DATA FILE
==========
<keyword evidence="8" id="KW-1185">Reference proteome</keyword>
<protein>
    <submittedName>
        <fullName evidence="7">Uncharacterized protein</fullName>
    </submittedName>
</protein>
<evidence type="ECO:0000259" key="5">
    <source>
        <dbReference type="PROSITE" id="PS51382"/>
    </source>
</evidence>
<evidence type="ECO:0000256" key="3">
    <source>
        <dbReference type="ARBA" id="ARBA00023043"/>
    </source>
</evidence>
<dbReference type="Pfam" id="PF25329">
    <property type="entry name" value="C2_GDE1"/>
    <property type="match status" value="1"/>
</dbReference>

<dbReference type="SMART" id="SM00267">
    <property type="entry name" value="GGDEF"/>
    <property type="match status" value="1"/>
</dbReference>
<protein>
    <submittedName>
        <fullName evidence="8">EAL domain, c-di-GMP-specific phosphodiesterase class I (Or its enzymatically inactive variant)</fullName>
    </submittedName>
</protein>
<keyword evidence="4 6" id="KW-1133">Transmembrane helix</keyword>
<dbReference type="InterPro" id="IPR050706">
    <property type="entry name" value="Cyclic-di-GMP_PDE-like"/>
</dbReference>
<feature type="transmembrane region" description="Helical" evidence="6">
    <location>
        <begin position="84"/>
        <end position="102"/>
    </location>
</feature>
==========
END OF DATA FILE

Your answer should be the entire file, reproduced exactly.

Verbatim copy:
<keyword evidence="8" id="KW-1185">Reference proteome</keyword>
<protein>
    <submittedName>
        <fullName evidence="7">Uncharacterized protein</fullName>
    </submittedName>
</protein>
<evidence type="ECO:0000259" key="5">
    <source>
        <dbReference type="PROSITE" id="PS51382"/>
    </source>
</evidence>
<evidence type="ECO:0000256" key="3">
    <source>
        <dbReference type="ARBA" id="ARBA00023043"/>
    </source>
</evidence>
<dbReference type="Pfam" id="PF25329">
    <property type="entry name" value="C2_GDE1"/>
    <property type="match status" value="1"/>
</dbReference>

<dbReference type="SMART" id="SM00267">
    <property type="entry name" value="GGDEF"/>
    <property type="match status" value="1"/>
</dbReference>
<protein>
    <submittedName>
        <fullName evidence="8">EAL domain, c-di-GMP-specific phosphodiesterase class I (Or its enzymatically inactive variant)</fullName>
    </submittedName>
</protein>
<keyword evidence="4 6" id="KW-1133">Transmembrane helix</keyword>
<dbReference type="InterPro" id="IPR050706">
    <property type="entry name" value="Cyclic-di-GMP_PDE-like"/>
</dbReference>
<feature type="transmembrane region" description="Helical" evidence="6">
    <location>
        <begin position="84"/>
        <end position="102"/>
    </location>
</feature>